Deputy President David Mabuza says government’s poor procurement systems have led to large-scale COVID-19-related corruption. Mabuza was answering oral questions on various issues during a hybrid session of the National Assembly.
The leader of the African Christian Democratic Party, Kenneth Meshoe, posed a question to Mabuza about how corruption on the grand scale of COVID-19 related procurement, will be prevented in the future.
“As government, I am sure we were caught napping. Some of our procurement systems leave much to be desired. As we are speaking, we are dealing with procurement systems. It is time to close all loopholes that are there.”
Mabuza says law enforcement agencies are working hard to bring those who are found guilty, to book.
“The SIU is investigating up to R5 billion worth of contracts alleged to be improperly awarded to various companies, nationally, provincially, and municipal level in the procurement of PPEs. There have been more allegations referred to SAPS and other law enforcement for further investigation.”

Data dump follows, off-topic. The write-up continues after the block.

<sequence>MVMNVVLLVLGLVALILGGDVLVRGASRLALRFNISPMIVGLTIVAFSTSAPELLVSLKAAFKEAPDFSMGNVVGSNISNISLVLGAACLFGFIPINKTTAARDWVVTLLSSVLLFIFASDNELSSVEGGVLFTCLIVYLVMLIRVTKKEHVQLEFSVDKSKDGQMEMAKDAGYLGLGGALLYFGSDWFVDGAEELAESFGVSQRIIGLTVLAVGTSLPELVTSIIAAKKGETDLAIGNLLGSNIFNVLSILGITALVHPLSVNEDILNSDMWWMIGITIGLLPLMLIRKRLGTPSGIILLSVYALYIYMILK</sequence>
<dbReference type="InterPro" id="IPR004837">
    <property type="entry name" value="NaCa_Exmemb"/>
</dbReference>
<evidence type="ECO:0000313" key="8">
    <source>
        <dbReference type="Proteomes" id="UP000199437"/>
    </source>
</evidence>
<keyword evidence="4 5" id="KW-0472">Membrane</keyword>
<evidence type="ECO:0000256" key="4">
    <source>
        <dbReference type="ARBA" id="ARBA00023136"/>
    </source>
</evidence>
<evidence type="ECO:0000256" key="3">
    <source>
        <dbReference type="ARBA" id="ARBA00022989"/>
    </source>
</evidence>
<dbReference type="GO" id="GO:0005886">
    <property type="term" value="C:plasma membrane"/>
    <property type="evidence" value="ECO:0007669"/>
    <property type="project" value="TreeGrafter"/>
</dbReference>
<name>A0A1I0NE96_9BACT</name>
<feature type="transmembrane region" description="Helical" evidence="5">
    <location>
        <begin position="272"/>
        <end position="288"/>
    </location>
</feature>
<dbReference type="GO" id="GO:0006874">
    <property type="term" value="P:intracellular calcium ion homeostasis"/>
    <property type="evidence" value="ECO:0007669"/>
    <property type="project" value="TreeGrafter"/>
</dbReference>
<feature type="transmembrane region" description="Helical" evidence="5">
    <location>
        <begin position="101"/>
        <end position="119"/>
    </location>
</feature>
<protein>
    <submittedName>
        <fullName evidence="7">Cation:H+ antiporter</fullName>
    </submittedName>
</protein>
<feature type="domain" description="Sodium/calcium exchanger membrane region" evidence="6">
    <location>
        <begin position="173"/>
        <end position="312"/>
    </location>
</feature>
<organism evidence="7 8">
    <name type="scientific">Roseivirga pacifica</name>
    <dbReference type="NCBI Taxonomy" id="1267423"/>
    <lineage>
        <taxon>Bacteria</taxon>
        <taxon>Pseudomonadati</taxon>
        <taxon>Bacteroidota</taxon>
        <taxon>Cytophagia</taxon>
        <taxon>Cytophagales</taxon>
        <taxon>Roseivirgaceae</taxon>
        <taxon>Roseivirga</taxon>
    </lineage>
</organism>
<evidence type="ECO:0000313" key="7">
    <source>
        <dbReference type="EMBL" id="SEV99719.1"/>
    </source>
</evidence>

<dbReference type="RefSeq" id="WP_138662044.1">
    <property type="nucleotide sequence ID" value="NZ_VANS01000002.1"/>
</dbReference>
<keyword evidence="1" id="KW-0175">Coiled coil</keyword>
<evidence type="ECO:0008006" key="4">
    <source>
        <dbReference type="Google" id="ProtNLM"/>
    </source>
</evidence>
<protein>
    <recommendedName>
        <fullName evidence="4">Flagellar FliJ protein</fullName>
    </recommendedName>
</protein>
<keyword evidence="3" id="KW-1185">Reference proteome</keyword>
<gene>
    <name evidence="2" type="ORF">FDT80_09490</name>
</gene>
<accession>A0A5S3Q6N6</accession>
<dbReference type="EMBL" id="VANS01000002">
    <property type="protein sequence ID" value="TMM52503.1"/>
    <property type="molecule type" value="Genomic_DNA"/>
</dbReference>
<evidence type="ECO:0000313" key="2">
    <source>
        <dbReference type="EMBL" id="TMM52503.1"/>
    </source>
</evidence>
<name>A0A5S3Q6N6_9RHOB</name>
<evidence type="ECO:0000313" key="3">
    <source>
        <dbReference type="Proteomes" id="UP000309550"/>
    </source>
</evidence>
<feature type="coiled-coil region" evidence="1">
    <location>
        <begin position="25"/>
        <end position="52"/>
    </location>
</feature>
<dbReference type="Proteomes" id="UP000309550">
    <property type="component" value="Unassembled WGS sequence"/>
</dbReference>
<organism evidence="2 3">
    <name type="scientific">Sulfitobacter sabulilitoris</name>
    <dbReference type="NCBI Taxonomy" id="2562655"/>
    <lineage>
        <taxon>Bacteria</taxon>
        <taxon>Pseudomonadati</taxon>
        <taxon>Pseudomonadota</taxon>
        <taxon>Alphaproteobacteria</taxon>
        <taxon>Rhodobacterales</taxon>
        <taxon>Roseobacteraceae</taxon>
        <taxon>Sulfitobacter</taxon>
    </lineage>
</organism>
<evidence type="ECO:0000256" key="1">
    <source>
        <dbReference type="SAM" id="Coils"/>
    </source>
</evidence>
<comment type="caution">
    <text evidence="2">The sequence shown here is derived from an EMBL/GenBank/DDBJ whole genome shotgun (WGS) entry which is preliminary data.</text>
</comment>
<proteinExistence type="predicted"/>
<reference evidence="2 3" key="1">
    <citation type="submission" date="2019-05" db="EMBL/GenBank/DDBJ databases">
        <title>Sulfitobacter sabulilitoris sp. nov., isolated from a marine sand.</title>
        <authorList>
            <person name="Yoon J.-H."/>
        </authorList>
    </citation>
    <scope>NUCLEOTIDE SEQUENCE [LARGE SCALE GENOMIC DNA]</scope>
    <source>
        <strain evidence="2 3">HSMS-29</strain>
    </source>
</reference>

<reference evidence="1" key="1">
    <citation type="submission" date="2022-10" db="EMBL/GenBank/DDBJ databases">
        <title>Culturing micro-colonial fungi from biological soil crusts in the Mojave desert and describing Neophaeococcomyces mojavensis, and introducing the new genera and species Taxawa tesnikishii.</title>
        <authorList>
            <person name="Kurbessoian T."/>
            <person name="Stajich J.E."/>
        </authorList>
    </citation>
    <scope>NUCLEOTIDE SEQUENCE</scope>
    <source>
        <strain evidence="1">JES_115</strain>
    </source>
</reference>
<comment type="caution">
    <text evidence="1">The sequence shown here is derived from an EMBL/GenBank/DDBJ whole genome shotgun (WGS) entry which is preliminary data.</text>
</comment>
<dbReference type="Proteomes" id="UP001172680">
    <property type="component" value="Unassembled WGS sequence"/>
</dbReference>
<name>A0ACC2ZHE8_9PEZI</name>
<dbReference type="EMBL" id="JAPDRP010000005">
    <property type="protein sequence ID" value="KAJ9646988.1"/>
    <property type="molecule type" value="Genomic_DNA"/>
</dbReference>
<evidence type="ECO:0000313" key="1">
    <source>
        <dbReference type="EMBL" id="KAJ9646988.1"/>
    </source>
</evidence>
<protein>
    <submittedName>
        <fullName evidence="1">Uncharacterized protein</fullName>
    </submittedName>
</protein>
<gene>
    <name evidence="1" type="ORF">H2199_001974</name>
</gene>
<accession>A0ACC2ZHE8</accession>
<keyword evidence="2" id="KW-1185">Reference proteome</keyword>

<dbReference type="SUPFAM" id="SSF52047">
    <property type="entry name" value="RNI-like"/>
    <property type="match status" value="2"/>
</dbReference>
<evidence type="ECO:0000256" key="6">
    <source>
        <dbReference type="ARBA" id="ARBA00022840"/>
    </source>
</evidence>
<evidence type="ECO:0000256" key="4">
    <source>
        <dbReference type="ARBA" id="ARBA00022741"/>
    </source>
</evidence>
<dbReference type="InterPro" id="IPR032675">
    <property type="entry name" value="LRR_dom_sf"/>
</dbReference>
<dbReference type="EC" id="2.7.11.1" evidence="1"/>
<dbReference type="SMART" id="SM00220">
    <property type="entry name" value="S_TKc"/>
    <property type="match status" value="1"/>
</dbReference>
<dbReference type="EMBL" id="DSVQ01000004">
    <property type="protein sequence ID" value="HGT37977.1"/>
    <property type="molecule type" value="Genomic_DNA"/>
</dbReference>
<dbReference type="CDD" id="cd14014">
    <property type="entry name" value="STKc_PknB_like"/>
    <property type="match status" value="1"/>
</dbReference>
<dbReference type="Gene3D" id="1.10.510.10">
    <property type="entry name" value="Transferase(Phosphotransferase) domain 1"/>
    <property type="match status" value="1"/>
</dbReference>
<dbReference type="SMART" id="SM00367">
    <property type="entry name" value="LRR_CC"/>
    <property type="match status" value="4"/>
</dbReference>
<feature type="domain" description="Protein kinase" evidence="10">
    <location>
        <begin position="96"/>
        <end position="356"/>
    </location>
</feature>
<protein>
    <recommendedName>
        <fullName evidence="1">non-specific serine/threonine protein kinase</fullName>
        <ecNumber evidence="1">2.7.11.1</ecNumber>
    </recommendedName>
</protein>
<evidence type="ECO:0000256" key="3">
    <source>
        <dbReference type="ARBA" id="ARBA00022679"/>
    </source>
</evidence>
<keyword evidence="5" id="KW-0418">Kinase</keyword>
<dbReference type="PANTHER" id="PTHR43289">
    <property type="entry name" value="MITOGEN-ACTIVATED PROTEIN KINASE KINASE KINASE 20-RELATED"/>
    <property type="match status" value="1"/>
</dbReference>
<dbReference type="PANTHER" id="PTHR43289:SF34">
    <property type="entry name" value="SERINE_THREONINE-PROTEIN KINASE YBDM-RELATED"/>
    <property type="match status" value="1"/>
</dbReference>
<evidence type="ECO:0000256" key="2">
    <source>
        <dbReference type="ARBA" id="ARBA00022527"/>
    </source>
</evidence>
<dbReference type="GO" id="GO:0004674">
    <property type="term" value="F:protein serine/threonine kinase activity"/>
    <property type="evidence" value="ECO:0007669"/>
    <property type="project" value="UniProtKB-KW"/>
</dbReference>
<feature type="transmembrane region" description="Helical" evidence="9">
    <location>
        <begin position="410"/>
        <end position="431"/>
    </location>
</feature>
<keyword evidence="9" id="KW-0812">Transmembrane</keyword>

He also appealed to Democratic Alliance (DA) Member of Parliament Siviwe Gwarube to allow law enforcement agencies to be given the space to do their work.
“Do you think, politically, connected individuals, like Ace Magashule, Khusela Diko should be removed from positions in government and your party,” asked Gwarube.
Mabuza answered, “ Let’s give them space, without interference, politically, mentioning names from time to time. Whatever happens in future, they will say this was discussed in Parliament. These names were mentioned in Parliament. We should avoid this.”
Mabuza says no load shedding is expected in the coming months, even though the system remains constrained. He says aging coal-fired power stations come with costly maintenance break downs.
The Deputy President says government is satisfied with the maintenance plan provided by the Eskom leadership.
“Our electricity supply system remains constrained but Eskom’s recovery plan provides for solutions in assisting, in closing the gap in the delivery of electricity supply, over the next 18 months to mitigate the potential risk of load shedding.”